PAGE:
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Harvard Forest REU Symposium Abstract 2019

  • Title: Varying methods of Leaf Area Index measurements in temperate broadleaf forests of the Northeast
  • Author: Ilana Vargas (Colorado State University)
  • Abstract:

    Leaf area index (LAI) is a commonly used measurement to detect changes in forest canopy density. It measures canopy density by calculating the amount of leaf area in square meters for every square meter on the ground. Variations in canopy cover directly impact light transmission, the fraction of absorbed photosynthetically active radiation (PAR), and available light for plants and trees below the top of the canopy. Using data collected from the Harvard Forest Walk-Up Tower, we were able to identify the relationship between LAI and intercepted PAR. The relationship between LAI and light transmission, as described in the Beer-Lambert Law, is used in modeling photosynthesis rates and atmosphere-ecosystem interactions such as carbon exchanges. The accuracy of LAI readings is imperative to the success of future models. The consistency and accuracy of different LAI measurements were compared to find the best method. LAI data were collected at 18 plots by the Licor-2200C plant canopy analyzer. Hemispherical photos were taken at each plot as well and processed through RStudio and Winscanopy for comparable LAI measurements. Typically, LAI measurements are taken in diffuse light. Different factors were considered, but measurements were taken in varying light conditions including direct sun, dusk, and dense cloud cover to compare techniques. Although there is a translucent filter to simulate diffuse lighting during full-sun conditions, measurements taken in dense cloud conditions and at dusk tended to result in more consistent and precise LAI readings. Using accurate LAI measurements with intercepted PAR data we further analyzed the relationship of forest atmosphere exchanges. Extending this study by continuing LAI sampling in varying light conditions and through different methods could determine the best way to measure canopy density.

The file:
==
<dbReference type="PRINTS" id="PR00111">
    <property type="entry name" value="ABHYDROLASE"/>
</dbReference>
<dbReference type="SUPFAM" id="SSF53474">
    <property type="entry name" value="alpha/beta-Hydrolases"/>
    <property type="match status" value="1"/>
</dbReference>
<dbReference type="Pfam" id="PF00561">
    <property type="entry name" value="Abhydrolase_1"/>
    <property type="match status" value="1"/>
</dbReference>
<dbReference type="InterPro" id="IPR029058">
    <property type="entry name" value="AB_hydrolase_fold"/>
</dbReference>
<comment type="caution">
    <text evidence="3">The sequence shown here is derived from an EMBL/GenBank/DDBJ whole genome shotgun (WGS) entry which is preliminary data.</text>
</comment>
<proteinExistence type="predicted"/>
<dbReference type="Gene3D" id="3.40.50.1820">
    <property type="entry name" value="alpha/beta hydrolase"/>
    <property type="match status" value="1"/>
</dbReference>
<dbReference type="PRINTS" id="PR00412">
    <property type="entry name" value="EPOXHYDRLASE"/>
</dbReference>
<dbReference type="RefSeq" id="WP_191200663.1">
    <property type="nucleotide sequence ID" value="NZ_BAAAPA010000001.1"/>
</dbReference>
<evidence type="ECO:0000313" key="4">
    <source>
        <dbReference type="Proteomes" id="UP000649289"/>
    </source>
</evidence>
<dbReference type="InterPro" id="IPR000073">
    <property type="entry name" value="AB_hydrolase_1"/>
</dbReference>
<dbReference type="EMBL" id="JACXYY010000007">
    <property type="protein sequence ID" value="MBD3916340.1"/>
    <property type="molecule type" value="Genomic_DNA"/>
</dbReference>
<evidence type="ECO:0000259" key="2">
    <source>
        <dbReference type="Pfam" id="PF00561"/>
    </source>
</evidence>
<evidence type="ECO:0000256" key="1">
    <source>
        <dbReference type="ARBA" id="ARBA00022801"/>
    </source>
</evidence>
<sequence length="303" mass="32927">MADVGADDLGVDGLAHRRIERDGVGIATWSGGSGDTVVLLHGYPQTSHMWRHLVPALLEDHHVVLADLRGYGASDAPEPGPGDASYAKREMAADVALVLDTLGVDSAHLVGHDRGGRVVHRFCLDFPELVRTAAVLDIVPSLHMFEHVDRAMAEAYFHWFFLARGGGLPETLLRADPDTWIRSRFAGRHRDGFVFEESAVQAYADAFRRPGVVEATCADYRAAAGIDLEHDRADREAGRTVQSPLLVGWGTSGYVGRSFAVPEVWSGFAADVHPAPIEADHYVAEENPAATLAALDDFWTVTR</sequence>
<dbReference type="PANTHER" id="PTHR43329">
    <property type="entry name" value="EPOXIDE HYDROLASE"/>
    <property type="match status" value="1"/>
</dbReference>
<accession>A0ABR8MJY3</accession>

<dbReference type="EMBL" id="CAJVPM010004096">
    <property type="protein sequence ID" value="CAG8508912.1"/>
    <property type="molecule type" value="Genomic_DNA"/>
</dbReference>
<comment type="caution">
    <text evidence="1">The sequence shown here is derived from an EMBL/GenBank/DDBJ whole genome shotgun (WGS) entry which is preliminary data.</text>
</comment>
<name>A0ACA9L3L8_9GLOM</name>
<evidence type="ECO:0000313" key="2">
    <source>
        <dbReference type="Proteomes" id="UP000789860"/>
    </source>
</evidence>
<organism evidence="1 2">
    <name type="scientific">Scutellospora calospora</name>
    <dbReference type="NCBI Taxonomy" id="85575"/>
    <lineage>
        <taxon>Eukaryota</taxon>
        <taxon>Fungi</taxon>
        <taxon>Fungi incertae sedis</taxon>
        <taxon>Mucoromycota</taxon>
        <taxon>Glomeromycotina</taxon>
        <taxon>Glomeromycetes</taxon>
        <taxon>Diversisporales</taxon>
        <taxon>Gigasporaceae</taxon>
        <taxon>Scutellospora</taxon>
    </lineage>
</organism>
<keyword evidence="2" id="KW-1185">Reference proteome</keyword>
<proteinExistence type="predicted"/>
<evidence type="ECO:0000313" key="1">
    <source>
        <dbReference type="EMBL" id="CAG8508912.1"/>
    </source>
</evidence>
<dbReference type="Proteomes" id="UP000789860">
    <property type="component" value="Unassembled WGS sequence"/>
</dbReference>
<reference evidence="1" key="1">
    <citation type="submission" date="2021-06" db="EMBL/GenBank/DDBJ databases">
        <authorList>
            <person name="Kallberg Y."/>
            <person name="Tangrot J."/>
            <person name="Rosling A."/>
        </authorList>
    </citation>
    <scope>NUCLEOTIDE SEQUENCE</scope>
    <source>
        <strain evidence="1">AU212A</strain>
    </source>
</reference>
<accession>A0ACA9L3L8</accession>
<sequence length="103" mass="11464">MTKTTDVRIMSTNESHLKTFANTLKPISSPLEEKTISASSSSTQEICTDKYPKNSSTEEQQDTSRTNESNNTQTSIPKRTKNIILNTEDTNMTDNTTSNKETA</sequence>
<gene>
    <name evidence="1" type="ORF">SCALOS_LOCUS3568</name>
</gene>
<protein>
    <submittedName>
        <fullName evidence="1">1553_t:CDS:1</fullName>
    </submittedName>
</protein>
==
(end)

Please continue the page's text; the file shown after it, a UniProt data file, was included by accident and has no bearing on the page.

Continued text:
• Research Category: Forest-Atmosphere Exchange; Group Projects